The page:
Four Tips for Writing Your Best Attorney Elevator Pitch

Before heading out to conquer the networking world, it’s important to have an effective infomercial, otherwise known as your attorney elevator pitch. An infomercial is your 30 – 60 second self-description, designed to help contacts understand your value. If you’d like help crafting a personalized pitch that is ideal for you, call me at (847) 602-6911.

As in many areas of career development, “winging it” is not the best plan. Follow my tips below to make your attorney elevator pitch, and be sure to have a few different versions of your infomercial ready, as some situations may call for a longer, shorter, or altered version.

1. Include a statement of who you are and what you do.

The key here is to keep it simple; for example, “I’m an attorney focusing my practice on intellectual property, and I help people protect their trade names and patents.” Or keep it vague; for example, “I’m an intellectual property attorney helping people to protect their valuable ideas.”

2. Describe your prospect’s pain points.

Instead of listing a bunch of features and benefits of your services, think of the pains that people may have that your services can alleviate. This is really important to include in your attorney elevator pitch for a number of reasons. First, it allows you to stop bragging about yourself or your firm. Second, it’s different than the typical “pitch” we’ve all heard before. Third, the concept of cutting straight to the negative or discussing problems people are having in their business gets people’s attention. Try to use emotional words that capture the essence of the problem, issue, or frustration that people may have that you’re able to help ease. A NyQuil ad is a great example of using pain points to sell the product as the solution.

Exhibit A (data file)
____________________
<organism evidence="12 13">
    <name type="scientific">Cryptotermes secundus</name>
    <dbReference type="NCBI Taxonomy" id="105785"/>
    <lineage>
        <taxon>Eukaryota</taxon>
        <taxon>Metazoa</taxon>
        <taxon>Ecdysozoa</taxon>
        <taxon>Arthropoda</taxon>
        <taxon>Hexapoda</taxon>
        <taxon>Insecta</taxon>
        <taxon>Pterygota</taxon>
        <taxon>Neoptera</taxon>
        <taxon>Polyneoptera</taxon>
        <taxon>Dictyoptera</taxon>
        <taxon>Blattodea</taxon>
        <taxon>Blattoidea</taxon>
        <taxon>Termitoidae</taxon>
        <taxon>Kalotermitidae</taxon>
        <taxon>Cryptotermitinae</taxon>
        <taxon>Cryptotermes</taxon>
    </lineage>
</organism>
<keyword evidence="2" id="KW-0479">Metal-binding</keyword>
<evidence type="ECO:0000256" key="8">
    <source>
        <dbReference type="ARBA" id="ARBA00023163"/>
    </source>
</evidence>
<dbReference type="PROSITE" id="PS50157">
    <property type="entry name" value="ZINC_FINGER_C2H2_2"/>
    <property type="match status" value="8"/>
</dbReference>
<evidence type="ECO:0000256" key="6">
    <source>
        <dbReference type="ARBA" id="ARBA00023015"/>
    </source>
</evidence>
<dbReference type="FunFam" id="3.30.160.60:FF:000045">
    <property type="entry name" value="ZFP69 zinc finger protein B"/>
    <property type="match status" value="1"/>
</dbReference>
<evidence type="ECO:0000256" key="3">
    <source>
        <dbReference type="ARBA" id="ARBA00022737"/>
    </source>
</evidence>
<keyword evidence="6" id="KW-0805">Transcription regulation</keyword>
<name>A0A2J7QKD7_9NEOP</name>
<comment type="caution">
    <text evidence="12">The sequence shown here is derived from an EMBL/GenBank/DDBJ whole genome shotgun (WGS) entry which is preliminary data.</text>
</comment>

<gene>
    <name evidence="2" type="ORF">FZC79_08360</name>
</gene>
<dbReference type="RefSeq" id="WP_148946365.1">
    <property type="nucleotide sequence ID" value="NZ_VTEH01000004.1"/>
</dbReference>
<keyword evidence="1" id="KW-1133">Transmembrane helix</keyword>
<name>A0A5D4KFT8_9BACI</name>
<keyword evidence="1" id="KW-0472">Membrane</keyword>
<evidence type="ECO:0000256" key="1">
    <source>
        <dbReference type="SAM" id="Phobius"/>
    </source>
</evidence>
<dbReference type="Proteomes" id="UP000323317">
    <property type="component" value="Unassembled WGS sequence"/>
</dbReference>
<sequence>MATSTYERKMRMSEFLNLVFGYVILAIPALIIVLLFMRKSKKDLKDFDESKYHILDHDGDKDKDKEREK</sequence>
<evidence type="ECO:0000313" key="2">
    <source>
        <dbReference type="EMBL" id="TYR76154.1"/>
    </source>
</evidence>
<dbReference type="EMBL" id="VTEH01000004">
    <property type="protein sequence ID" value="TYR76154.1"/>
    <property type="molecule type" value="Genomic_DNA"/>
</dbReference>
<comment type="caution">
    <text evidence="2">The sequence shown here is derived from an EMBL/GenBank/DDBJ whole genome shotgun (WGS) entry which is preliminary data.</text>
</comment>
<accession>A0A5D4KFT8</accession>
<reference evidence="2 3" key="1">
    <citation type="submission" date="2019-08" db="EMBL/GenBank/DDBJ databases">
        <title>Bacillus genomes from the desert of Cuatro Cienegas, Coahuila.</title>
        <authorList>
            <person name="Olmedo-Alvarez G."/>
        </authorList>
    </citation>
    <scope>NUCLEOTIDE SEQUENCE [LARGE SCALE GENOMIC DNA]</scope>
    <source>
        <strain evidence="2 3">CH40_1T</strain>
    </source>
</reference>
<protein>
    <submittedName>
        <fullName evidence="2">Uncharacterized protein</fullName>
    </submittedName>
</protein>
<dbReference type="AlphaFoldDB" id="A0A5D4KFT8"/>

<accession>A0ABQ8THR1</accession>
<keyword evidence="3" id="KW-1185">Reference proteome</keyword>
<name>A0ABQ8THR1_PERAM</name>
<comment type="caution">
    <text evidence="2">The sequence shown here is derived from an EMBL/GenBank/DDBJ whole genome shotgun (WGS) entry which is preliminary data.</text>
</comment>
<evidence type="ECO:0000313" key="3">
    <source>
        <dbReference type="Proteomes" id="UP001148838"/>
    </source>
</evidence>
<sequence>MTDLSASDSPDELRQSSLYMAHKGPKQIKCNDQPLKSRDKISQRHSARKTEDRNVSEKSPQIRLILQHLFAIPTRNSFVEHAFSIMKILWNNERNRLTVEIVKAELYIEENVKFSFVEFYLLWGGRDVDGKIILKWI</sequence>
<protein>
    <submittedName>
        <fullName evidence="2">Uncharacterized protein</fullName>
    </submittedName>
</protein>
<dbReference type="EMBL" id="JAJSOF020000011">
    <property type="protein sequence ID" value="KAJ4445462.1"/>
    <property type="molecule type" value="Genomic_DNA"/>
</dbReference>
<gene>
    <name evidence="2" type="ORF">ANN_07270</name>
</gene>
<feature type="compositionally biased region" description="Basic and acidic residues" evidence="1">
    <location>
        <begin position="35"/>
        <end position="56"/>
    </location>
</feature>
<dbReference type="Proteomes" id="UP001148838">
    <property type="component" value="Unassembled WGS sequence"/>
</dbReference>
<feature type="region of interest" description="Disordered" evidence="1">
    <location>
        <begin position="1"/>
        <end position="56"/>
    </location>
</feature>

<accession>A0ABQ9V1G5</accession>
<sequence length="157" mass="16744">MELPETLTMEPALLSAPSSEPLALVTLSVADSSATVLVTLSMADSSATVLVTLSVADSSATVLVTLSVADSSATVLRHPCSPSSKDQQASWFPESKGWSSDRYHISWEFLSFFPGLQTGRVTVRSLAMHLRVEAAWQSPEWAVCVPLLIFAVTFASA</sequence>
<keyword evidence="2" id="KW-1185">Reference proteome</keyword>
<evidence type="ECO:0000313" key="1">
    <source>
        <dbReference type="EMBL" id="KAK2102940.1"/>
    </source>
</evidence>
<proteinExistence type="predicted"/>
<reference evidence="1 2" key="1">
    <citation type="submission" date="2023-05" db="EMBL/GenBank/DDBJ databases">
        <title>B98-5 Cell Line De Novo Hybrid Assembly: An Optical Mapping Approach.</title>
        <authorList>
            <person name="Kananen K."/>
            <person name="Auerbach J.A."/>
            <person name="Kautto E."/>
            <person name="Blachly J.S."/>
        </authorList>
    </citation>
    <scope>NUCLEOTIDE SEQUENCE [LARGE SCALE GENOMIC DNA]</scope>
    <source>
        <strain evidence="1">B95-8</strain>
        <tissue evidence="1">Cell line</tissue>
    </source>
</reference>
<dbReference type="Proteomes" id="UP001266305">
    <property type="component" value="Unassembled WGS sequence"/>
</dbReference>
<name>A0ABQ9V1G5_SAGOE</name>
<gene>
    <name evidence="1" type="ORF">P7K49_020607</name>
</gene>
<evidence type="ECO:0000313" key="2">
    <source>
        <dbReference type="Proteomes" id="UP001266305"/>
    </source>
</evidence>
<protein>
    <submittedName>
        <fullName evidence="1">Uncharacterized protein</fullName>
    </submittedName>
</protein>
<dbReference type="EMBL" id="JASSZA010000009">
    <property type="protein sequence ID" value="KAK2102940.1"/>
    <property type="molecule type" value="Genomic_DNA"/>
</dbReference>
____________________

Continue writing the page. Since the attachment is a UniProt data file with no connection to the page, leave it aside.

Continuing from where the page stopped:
An example of a pain statement for an IP attorney is, “We typically help people who are unaware that their business name is at risk. What if you had to rebuild your respected brand all over again?” If you’re speaking to someone to whom that scenario applies, they just might be interested in speaking with you further.

3. Share your differentiator.

Create a “differentiator” for yourself or your practice. With the bombardment of media messages lobbed at us on a daily basis, it’s more important than ever before to stand out from the crowd. Including in your attorney elevator pitch an explanation as to how you or your firm is unique will help you attract the attention of potential clients and strategic partners. Ask yourself two questions to test whether your differentiator is effective. The first question is whether your message is different from any others you’ve heard, and the second question is whether this message is compelling enough to make someone really care about it.

4. Make it easy for the group or individual to take the next step.

Be prepared with a statement that will help your target take the next step, such as, “If you’re interested in hearing more about intellectual property practice and how my firm helps to protect our clients’ interests, please see me after the meeting or visit my website at” If you’re speaking to an individual at an event, you might take more initiative and suggest a next step yourself by proposing a coffee meeting in the next couple of weeks to discuss a potential collaboration. Such a call to action is most natural at the end of a conversation.

These four steps virtually guarantee you have an effective message about the ways in which you help people and what makes you unique in the marketplace. You’ll also become more memorable because you’re forgoing the typical lawyer “feature and benefit” message, which is lazy, not to mention boring. Call me today at (847) 602-6911 for help designing the best pitch for you.